Show MeSH

Related in: MedlinePlus

Vector infectivity rates and prevalence of infection 16 to 22 months after the last treatment in the test area in the R. Faleme focus.
© Copyright Policy
Related In: Results  -  Collection


getmorefigures.php?uid=PMC2710500&req=5

pntd-0000497-g009: Vector infectivity rates and prevalence of infection 16 to 22 months after the last treatment in the test area in the R. Faleme focus.

Mentions: Following the decision to proceed with the cessation of treatment, test areas were identified in each of the study areas (figures 7 to 9). Each test area consisted of 5 to 8 villages located around a catching point, and included at least one village that had a skin snip positive person in the phase 1 surveys. Treatment was stopped in all villages in the test areas and during the next treatment round in 2007, ivermectin treatment was only given in the study villages outside the test areas. The impact of stopping ivermectin treatment on infection and transmission was evaluated by epidemiological surveys that were undertaken in January and February 2008, i.e. 20 to 22 months after the last treatment in the test villages, and entomological evaluation in all catching points during the transmission season of 2007.


Feasibility of onchocerciasis elimination with ivermectin treatment in endemic foci in Africa: first evidence from studies in Mali and Senegal.

Diawara L, Traoré MO, Badji A, Bissan Y, Doumbia K, Goita SF, Konaté L, Mounkoro K, Sarr MD, Seck AF, Toé L, Tourée S, Remme JH - PLoS Negl Trop Dis (2009)

Vector infectivity rates and prevalence of infection 16 to 22 months after the last treatment in the test area in the R. Faleme focus.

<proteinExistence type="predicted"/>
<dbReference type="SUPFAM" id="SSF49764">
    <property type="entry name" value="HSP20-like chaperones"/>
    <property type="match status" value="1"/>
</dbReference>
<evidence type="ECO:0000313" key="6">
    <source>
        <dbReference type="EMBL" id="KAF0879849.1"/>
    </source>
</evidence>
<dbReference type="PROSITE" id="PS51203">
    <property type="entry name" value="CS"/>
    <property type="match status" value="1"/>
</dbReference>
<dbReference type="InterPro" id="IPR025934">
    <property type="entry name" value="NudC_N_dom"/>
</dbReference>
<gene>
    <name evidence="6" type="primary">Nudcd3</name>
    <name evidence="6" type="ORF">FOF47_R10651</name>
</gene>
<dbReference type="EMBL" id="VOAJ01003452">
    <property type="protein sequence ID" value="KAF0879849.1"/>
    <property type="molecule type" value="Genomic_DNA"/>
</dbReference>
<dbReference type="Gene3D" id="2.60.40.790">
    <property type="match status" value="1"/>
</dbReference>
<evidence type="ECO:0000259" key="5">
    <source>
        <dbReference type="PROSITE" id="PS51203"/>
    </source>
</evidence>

© Copyright Policy
Related In: Results  -  Collection

Show All Figures
getmorefigures.php?uid=PMC2710500&req=5

pntd-0000497-g009: Vector infectivity rates and prevalence of infection 16 to 22 months after the last treatment in the test area in the R. Faleme focus.
Mentions: Following the decision to proceed with the cessation of treatment, test areas were identified in each of the study areas (figures 7 to 9). Each test area consisted of 5 to 8 villages located around a catching point, and included at least one village that had a skin snip positive person in the phase 1 surveys. Treatment was stopped in all villages in the test areas and during the next treatment round in 2007, ivermectin treatment was only given in the study villages outside the test areas. The impact of stopping ivermectin treatment on infection and transmission was evaluated by epidemiological surveys that were undertaken in January and February 2008, i.e. 20 to 22 months after the last treatment in the test villages, and entomological evaluation in all catching points during the transmission season of 2007.